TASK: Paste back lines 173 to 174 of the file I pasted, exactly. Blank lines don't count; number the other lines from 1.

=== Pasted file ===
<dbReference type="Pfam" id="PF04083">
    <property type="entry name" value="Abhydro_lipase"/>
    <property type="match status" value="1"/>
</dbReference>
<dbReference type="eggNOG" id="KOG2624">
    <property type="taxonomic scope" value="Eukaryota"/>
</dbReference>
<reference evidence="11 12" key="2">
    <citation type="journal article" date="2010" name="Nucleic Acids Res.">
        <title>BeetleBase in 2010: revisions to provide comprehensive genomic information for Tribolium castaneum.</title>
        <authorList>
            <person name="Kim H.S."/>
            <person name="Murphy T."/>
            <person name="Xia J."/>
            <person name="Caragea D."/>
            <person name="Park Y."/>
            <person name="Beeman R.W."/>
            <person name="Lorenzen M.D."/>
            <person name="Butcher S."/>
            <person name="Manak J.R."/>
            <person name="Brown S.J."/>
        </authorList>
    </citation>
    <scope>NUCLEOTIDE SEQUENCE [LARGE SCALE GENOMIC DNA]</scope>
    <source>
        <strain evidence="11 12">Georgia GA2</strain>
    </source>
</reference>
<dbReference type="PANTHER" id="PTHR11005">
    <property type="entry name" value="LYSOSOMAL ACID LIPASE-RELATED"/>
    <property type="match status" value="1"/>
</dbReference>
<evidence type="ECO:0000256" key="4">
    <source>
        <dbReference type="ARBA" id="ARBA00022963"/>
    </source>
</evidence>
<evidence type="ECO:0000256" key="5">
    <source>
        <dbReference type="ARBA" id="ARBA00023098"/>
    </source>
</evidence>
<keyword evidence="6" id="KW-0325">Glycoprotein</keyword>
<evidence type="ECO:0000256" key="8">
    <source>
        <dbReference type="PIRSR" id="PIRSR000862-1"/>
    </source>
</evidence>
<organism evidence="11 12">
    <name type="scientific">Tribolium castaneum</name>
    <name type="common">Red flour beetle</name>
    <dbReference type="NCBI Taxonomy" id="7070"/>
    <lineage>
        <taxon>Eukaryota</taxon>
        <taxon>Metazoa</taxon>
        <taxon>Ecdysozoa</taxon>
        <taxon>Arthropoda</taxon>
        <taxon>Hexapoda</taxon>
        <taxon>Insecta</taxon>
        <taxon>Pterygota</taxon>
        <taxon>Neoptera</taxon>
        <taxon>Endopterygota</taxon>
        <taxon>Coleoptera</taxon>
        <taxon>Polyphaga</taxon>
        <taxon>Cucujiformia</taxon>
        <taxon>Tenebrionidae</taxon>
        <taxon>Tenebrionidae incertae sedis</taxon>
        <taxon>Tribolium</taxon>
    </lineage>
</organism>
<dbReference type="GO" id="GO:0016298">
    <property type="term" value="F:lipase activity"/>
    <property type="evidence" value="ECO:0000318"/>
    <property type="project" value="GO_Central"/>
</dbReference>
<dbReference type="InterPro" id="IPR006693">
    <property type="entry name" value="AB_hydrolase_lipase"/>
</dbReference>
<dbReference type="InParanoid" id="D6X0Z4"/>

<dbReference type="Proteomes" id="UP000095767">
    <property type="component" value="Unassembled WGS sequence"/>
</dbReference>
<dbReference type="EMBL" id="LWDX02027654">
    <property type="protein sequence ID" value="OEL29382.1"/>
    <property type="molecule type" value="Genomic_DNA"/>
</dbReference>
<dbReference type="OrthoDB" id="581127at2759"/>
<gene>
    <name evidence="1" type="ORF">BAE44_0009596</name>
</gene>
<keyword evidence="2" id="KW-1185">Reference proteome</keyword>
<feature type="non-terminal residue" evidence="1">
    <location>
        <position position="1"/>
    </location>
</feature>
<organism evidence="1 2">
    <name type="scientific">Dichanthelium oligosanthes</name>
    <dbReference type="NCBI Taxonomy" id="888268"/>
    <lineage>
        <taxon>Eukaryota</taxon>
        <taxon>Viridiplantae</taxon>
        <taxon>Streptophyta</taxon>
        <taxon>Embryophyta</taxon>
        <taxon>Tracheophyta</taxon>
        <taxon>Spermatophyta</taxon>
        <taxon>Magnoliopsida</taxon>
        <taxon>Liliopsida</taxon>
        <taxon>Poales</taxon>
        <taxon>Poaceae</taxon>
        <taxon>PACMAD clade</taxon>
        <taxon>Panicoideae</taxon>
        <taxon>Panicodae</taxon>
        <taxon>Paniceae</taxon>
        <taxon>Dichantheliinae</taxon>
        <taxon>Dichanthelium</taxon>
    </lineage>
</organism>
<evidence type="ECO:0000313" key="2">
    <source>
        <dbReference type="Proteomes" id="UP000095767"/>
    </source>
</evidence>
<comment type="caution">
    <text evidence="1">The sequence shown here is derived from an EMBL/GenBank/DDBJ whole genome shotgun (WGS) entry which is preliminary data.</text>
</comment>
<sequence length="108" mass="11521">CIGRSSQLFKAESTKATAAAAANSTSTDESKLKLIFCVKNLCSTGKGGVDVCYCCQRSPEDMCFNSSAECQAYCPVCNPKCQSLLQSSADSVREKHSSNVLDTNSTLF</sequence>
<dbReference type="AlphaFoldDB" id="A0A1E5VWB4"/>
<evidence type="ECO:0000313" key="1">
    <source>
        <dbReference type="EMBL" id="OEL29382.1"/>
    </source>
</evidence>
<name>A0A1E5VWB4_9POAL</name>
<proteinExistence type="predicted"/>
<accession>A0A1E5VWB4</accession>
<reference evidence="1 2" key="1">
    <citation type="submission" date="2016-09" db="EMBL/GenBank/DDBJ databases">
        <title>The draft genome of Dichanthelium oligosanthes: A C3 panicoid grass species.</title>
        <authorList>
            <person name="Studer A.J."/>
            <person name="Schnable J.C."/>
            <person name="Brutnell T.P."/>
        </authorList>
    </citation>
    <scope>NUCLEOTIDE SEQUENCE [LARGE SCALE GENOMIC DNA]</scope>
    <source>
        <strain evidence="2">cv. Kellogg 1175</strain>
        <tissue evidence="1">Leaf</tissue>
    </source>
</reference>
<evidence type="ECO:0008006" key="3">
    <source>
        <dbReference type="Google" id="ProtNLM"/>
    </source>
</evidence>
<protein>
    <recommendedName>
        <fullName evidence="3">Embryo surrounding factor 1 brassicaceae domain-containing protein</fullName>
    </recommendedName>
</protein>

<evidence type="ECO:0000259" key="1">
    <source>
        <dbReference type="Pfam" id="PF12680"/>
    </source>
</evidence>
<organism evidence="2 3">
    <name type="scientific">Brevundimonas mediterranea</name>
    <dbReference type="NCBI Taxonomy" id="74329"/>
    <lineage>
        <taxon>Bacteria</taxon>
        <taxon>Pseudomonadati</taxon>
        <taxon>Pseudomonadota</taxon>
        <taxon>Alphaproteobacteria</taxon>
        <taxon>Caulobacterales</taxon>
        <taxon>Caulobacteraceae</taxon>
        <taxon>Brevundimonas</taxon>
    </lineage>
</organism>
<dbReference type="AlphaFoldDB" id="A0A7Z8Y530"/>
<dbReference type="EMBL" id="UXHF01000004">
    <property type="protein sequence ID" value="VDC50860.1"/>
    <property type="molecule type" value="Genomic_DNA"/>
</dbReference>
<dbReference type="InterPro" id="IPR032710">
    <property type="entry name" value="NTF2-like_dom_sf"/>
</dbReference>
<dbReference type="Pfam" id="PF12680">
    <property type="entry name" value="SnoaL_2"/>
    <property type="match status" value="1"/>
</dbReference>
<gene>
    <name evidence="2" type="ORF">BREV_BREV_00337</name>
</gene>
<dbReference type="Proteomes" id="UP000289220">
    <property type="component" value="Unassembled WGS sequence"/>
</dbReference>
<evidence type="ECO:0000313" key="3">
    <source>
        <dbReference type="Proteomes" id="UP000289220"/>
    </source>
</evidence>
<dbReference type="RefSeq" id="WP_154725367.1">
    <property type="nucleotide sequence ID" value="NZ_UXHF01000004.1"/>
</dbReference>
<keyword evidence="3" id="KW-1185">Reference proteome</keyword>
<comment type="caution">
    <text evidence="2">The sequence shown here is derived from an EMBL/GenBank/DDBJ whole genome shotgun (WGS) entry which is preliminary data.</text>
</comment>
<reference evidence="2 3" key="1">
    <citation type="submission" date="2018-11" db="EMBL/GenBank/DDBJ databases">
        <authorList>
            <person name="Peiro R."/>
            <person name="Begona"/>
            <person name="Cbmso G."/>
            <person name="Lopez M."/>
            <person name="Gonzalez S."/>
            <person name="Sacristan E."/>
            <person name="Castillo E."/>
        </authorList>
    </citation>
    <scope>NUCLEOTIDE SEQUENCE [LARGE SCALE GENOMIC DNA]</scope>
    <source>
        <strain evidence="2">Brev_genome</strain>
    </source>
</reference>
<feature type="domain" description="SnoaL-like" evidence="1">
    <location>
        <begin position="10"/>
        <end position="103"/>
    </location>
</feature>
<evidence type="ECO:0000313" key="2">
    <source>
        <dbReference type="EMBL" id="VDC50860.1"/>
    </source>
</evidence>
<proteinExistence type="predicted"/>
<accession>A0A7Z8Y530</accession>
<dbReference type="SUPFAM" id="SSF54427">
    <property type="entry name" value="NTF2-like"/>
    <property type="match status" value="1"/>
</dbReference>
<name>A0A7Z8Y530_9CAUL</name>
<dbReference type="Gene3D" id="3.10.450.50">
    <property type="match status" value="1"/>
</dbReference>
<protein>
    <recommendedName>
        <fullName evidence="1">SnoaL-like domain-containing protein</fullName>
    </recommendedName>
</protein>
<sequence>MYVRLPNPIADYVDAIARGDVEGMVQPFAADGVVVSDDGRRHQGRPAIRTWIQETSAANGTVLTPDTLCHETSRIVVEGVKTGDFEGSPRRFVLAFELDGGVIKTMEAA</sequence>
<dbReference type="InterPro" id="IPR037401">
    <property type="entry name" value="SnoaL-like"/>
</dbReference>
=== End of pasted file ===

        <taxon>Pseudomonadota</taxon>
        <taxon>Alphaproteobacteria</taxon>